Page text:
Christopher Huang’s Mustard, Music, and Murder is a less intricate construction than his previous, highly randomized detective puzzler An Act of Murder, but it’s likely to appeal to many of the same players.
Mustard is a bite-sized mystery IF set after WWI, where the central challenge is to work out the alibis of various office workers who might have committed a murder.
In the rather artificial mode of traditional logic puzzles, the characters turn out to have interacted in neatly quarter-hour chunks, so you need to interview everyone and then work out the resulting schedule to find out who could possibly have been alone at the right time. But as with An Act of Murder, realism isn’t precisely the point here. Instead, the game feels a bit like an early Lord Peter short, offering fifteen minutes’ worth of deduction in a cozy 1920s setting. The environment is implemented fairly lightly to avoid red herrings, but includes several entertaining surprises.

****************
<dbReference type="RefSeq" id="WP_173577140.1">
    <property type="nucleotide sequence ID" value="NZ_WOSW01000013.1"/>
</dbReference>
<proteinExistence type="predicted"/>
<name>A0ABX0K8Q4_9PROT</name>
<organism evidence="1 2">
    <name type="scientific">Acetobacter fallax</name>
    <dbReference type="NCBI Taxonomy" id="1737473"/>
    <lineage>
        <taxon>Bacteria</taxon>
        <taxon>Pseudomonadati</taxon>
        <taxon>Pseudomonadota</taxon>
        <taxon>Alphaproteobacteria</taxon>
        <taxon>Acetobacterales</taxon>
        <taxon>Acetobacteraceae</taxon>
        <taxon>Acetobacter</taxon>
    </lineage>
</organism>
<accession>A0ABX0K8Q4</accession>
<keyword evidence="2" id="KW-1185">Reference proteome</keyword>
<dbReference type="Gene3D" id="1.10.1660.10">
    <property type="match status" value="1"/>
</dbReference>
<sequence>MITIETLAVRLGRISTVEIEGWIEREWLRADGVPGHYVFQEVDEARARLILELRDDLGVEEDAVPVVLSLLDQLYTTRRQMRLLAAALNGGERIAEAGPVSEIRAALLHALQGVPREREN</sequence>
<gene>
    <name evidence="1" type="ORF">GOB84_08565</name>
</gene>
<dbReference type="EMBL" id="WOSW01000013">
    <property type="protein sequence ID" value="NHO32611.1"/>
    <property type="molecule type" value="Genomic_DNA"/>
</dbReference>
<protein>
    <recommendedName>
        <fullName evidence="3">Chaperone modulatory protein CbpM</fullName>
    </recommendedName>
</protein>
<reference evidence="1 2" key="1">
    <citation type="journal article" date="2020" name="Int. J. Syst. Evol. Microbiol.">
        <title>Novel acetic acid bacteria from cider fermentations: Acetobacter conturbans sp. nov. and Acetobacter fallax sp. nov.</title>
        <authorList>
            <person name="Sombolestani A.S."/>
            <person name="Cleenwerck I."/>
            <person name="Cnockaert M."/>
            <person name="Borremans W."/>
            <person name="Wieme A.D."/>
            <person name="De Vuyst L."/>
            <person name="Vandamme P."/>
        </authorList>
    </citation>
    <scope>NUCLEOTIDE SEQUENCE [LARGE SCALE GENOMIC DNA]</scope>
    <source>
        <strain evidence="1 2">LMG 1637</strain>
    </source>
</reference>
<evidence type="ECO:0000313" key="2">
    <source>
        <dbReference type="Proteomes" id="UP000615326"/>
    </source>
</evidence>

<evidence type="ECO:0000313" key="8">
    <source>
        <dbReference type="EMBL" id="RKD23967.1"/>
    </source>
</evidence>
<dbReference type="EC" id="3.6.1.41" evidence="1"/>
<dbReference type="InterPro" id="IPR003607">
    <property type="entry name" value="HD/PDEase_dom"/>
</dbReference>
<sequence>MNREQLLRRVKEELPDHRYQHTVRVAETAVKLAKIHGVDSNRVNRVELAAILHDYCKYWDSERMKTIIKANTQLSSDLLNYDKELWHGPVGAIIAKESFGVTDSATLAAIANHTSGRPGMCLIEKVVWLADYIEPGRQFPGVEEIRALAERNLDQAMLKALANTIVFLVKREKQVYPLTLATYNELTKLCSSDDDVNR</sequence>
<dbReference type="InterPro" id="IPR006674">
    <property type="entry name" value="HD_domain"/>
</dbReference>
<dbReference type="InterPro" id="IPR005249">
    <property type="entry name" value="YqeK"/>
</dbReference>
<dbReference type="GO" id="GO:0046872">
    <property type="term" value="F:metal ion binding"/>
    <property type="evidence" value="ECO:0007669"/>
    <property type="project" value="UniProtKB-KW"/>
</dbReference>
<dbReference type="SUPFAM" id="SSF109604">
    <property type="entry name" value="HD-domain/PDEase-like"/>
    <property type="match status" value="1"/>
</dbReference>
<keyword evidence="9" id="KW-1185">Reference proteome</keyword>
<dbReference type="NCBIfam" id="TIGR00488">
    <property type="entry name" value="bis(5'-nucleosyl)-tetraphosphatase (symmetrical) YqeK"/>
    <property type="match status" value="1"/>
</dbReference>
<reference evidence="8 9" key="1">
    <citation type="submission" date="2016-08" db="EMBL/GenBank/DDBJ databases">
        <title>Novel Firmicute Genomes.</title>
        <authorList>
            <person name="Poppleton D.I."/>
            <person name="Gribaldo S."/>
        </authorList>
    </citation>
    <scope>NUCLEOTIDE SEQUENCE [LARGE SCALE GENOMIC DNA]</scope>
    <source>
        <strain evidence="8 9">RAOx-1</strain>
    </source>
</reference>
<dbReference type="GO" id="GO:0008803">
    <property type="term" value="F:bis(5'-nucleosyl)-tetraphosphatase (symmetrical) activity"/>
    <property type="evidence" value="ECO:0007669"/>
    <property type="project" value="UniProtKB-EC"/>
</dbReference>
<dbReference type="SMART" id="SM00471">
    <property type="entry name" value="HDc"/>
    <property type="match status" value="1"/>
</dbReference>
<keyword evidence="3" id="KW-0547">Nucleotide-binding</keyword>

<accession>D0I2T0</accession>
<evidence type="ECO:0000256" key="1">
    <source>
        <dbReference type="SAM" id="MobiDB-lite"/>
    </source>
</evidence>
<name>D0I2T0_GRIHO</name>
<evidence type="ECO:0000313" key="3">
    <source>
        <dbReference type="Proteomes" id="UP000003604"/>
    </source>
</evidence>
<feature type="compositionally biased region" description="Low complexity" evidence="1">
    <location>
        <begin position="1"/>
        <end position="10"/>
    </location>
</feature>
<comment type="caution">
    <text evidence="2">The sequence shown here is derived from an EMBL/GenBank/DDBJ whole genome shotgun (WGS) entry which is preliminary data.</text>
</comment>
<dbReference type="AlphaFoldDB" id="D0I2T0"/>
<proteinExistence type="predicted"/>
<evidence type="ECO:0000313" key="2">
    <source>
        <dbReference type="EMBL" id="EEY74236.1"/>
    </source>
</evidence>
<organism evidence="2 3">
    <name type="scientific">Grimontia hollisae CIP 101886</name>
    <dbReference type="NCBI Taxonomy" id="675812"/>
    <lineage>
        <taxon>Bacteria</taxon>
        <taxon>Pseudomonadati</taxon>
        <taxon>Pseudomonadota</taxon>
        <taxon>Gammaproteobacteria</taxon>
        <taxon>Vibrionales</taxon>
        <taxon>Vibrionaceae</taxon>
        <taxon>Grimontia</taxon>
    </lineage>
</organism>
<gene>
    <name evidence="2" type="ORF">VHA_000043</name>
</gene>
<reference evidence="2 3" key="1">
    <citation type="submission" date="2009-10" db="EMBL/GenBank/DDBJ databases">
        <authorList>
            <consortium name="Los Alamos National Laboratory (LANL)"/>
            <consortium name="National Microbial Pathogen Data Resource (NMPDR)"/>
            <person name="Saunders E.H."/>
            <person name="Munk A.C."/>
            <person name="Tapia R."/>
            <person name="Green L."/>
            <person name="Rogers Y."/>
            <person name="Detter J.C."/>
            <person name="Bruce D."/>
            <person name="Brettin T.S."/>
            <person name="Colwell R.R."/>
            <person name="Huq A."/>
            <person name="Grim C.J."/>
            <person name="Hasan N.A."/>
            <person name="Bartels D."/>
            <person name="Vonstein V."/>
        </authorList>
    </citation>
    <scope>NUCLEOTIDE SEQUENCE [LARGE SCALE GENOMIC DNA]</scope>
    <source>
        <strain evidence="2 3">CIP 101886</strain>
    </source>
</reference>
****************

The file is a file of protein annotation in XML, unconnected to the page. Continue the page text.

Mustard, Music, and Murder includes a hint system that will step you through the solution if need be, so there’s no chance of being stuck, but I didn’t need to rely on that too heavily.
Huang is also crowdfunding a novel about Peterkin, the game’s protagonist, and his fondness for this period and genre shine through.